Daniel Martin, Governor

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Daniel Martin, Governor's Geni Profile

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Daniel Martin

Birthdate: (51)
Death: 1831 (51)
Immediate Family:

Son of Nicholas Martin and Hannah Oldham

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Immediate Family

About Daniel Martin, Governor


Daniel Martin (c.1780 – June 11, 1831) served as the 20th Governor of the state of Maryland in the United States from 1829 to January 3, 1830, and from January 3, 1831 until his death. He also served in the Maryland House of Delegates in 1813, 1815, 1817, 1819 and 1820. He was the second governor of Maryland to die in office.


Martin was born at "The Wilderness", near Easton in Talbot County, Maryland about 1780. He was the son of Nicholas and Hannah (Oldham) Martin, believed to have been a prominent merchant in Talbot County. Daniel entered St. John’s College in Annapolis in 1791, along with his brother Edward, but neither received his degree. Nicholas Martin died in 1807, and by his will, he left "The Wilderness" to Daniel. He married Mary Clare Maccubbin in Annapolis on February 6, 1816, and they had five children.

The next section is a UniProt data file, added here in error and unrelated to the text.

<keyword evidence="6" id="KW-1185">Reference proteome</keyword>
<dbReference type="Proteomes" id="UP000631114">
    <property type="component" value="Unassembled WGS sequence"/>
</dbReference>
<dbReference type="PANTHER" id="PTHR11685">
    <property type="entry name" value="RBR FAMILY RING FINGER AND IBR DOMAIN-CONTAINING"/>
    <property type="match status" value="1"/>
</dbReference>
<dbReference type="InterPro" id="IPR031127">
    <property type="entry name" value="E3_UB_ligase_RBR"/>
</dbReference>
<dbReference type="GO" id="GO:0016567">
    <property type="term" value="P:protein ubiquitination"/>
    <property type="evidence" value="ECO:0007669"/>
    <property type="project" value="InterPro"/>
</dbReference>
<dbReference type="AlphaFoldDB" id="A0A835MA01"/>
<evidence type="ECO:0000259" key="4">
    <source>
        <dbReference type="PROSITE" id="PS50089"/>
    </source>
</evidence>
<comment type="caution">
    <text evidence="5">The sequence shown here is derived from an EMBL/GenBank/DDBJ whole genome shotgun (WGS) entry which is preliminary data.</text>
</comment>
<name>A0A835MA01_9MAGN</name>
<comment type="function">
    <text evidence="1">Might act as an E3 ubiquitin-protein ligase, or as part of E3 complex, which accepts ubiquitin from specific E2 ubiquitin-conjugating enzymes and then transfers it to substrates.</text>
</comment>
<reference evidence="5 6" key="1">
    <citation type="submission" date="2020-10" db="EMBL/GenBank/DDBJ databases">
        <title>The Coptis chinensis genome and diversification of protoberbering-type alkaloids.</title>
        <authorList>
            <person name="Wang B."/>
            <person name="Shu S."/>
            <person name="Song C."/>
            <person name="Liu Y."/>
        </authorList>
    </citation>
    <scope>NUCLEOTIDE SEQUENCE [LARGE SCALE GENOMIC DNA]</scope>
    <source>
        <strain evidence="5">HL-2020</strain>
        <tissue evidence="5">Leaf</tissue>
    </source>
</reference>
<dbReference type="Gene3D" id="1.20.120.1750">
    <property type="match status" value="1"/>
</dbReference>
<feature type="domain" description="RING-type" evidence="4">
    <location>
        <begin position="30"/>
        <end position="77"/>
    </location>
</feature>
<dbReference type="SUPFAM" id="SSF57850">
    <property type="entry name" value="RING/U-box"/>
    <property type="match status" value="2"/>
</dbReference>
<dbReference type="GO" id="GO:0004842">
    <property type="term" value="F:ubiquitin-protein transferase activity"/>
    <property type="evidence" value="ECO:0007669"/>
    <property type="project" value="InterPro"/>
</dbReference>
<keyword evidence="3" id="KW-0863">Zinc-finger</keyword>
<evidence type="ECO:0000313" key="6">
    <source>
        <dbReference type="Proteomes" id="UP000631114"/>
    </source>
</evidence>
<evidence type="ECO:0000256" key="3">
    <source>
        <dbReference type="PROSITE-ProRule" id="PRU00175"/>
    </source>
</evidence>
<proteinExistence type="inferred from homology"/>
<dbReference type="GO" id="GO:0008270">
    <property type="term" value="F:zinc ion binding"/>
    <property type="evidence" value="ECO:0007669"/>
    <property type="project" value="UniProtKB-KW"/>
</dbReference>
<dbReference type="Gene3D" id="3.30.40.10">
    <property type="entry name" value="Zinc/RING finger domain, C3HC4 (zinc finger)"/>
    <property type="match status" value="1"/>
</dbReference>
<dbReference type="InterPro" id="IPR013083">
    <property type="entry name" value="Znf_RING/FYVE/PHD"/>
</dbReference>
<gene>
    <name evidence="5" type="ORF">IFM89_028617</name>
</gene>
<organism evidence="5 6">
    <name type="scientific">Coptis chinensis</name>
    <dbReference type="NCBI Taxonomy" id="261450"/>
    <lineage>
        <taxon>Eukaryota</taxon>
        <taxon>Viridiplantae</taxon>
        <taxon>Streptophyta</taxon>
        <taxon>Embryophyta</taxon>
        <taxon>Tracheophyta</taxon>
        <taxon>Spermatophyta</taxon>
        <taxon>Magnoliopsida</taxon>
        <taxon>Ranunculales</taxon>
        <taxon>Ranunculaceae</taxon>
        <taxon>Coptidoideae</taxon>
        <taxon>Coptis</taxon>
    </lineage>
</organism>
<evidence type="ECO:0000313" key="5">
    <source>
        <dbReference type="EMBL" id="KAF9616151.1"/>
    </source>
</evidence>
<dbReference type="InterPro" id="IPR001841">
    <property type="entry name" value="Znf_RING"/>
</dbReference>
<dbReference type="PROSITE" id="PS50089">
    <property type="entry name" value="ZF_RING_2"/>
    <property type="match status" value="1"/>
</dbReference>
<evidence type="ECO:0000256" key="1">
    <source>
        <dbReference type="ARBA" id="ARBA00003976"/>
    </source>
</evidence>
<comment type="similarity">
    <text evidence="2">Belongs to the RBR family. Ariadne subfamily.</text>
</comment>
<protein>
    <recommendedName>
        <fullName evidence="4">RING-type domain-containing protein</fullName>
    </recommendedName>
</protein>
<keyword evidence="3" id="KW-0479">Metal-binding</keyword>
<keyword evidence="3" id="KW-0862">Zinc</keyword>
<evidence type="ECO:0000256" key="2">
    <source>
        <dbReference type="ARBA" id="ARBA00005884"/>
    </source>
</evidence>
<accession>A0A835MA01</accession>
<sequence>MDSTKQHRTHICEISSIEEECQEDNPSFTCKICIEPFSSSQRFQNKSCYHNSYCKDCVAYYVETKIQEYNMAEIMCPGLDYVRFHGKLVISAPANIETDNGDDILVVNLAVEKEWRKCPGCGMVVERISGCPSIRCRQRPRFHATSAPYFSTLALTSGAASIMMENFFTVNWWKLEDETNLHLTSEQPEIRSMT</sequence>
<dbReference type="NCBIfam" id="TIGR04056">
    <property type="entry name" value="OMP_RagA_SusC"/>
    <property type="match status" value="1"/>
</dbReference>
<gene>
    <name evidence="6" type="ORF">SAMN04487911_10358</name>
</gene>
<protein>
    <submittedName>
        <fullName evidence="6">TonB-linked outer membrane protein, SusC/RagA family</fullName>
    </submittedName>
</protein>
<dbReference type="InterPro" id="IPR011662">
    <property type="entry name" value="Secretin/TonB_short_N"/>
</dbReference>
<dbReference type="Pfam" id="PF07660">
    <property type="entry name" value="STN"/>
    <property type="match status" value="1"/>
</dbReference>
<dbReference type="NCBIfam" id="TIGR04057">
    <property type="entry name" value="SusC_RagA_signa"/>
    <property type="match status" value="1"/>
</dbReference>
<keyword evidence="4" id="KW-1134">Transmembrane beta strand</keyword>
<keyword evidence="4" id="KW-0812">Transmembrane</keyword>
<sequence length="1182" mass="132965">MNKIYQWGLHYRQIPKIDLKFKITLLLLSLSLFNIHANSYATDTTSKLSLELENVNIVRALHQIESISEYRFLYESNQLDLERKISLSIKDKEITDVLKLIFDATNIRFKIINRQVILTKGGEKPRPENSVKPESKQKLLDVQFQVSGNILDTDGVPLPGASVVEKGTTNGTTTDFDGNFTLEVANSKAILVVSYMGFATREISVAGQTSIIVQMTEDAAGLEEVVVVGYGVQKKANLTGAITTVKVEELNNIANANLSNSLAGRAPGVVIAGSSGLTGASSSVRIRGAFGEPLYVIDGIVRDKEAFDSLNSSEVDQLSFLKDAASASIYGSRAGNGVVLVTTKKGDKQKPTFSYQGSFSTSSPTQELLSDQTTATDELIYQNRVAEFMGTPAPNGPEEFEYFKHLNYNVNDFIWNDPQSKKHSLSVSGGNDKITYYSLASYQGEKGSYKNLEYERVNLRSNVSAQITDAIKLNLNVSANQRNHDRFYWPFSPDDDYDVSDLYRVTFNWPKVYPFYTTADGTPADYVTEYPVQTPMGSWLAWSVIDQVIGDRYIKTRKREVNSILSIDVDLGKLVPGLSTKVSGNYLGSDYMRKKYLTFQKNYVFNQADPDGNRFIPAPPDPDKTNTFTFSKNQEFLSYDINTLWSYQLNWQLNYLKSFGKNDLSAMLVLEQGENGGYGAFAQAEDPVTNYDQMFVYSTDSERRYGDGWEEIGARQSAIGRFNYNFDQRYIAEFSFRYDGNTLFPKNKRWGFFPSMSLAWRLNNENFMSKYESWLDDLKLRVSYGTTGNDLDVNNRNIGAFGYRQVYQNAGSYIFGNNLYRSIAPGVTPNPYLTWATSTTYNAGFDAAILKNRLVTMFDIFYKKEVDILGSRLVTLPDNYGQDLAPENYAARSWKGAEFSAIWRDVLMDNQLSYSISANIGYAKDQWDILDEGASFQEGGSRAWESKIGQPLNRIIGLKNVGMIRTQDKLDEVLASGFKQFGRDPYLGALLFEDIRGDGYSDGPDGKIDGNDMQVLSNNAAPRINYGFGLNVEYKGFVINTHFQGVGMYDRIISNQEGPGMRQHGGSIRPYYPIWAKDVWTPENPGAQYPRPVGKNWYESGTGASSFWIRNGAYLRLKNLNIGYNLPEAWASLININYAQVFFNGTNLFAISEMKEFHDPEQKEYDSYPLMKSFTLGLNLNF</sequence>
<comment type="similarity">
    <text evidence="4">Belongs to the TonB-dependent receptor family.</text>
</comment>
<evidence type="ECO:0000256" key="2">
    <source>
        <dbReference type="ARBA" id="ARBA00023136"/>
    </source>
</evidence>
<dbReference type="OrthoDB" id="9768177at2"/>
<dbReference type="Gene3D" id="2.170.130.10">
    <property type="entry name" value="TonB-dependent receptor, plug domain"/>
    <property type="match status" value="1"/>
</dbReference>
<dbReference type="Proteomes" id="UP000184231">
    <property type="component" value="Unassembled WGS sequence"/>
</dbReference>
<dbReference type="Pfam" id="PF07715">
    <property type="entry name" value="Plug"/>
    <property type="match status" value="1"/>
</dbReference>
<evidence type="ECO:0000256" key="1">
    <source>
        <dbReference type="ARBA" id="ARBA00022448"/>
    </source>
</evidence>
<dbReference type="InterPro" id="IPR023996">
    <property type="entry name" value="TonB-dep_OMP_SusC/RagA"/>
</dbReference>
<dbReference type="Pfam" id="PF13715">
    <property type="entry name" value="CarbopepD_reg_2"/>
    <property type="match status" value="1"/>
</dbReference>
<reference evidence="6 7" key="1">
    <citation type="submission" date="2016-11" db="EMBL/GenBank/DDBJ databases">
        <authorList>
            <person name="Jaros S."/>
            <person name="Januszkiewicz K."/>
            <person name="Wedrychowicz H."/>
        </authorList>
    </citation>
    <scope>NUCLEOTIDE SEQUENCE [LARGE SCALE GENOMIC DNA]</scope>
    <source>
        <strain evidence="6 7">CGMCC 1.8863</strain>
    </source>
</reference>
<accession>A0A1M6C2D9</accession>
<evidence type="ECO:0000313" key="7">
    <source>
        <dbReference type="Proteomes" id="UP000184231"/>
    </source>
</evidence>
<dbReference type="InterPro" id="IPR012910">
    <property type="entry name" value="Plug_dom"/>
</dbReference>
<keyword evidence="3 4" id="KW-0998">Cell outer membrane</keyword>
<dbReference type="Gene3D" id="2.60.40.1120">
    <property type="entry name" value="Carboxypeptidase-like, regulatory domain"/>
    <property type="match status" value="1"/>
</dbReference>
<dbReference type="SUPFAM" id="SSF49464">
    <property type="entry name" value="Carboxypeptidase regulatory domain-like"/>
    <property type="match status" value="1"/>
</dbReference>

In 1819, Talbot County elected him as one of its representatives to the General Assembly, he remained in the Legislature until 1821, following which he retired temporarily from politics. He was elected governor in January 1829, defeating Colonel George E. Martin by a margin of 52 to 38 votes. His term as Governor expired in January 1830 and was replaced by Thomas King Carroll. When the latter’s term expired in January 1831, the Anti-Jacksonians had a majority so it once more chose Martin to succeed him. Martin received 51 votes, with an additional 32 blanks being recorded. His second term lasted from January to July 1831. Shortly after he had taken office for the second time, his health began to fail. In the summer of that year, he returned to his Talbot County home to look after his farm. He fell from his horse dead, at noon on July 11, 1831, and was buried in Spring Hill Cemetery in Easton. Like Thomas Sim Lee and John Henry, Daniel Martin left no portrait of himself.


His home, "The Wilderness," was listed on the National Register of Historic Places in 1974.

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Daniel Martin, Governor's Timeline

Age 51